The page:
What does a negative screen mean?
As shown in Table 1, your risk of being a CF carrier is based on your ethnic group and your personal or family history. CF carrier screening provides additional information that modifies your “pre-test” risk.
A negative screen means that the lab didn’t find any changes in your CF genes, so your actual risk of being a CF carrier is lower than your pre-test risk. You’re also less likely to have a child with CF. Since the screening test detects only the most common changes in the CF gene, a negative screen doesn’t guarantee that you’re not a carrier.
What does a positive screen mean?
A positive screen means that the lab found a change in 1 of your 2 CF genes and that you’re a carrier. There is a 50% chance that you’ll pass this altered gene on to your child. Even if you do pass the altered gene on to your child, it doesn’t necessarily mean that your child will have CF. Your child’s chances of having CF also depend on whether or not your partner is a CF carrier or has CF.
If your partner has a negative CF carrier screen, your chance of having a child with CF is less than if your partner’s screen were positive; however, there is a 50%, or 1 in 2, chance that your child will be a CF carrier. The only way you and your partner could have a child with CF is if your partner has a rare change in 1 of his or her CF genes that was not detected in the screen.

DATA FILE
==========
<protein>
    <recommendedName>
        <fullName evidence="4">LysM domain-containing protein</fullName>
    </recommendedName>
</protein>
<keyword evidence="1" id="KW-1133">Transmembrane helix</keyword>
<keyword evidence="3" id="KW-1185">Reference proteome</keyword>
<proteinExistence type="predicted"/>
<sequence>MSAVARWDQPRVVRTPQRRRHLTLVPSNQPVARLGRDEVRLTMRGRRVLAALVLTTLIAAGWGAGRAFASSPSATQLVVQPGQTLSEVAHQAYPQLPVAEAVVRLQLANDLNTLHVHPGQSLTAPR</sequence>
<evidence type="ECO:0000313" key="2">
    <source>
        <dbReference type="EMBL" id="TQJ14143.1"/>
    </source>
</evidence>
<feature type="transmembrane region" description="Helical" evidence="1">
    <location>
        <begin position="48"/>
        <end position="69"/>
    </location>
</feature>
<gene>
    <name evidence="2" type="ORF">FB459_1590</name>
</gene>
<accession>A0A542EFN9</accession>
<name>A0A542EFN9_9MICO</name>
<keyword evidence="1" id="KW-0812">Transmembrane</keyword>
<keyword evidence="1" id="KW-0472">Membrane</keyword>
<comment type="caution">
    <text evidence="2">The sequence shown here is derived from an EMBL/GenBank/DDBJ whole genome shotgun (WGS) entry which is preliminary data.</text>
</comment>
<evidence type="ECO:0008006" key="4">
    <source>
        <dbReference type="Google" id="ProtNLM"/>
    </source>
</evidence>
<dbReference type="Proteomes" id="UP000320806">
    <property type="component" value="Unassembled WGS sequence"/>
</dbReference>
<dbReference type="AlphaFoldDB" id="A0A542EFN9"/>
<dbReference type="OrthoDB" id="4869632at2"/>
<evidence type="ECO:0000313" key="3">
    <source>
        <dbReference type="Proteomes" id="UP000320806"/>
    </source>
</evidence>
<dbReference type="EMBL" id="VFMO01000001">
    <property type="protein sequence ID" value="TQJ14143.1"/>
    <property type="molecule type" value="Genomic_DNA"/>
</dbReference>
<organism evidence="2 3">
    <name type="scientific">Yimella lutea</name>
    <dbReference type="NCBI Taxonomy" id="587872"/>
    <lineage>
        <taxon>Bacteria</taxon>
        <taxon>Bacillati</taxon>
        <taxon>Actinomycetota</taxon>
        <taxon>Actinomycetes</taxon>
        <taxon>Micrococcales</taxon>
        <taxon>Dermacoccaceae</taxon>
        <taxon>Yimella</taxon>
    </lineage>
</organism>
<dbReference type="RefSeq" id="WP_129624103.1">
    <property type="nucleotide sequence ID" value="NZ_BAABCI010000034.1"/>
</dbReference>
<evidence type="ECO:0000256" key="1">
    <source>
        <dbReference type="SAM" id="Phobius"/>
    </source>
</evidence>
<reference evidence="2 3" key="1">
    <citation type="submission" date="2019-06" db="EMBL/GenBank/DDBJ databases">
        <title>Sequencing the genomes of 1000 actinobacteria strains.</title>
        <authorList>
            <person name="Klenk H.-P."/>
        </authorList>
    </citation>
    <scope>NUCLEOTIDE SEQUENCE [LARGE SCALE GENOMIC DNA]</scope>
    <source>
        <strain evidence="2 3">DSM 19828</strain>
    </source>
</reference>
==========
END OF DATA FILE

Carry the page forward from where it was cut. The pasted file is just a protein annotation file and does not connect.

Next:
The chance of this happening depends on your partner’s race and family history. Your doctor
or a genetic counselor can give you more specific information.
If your partner is also a carrier, then there is a 25%, or 1 in 4, chance that your child will have CF. There is a 50%, or 1 in 2, chance that your child will not have CF, but will be a carrier. Finally, there is a 25%, or 1 in 4, chance that your child will not even be a carrier.
If your partner has CF, then there is a 50%, or 1 in 2, chance that your child will have CF. There is also a 50% chance that your child will be a carrier and not have CF.
Remember that the risk described above will be the same for each child you and your partner conceive (that is, for each pregnancy). Also remember that CF carrier screening can only tell you the risk of your child having CF; it cannot tell you if any of your children will actually have CF.
What family planning options are available?
If your carrier screen is negative and if you do not have any close relatives with CF, you can plan your family knowing that it’s very unlikely for you to have a child with CF. This is true even if your partner is a CF carrier, because 2 altered genes are necessary to have a child with CF. Remember, however, that there is no guarantee your child won’t have CF.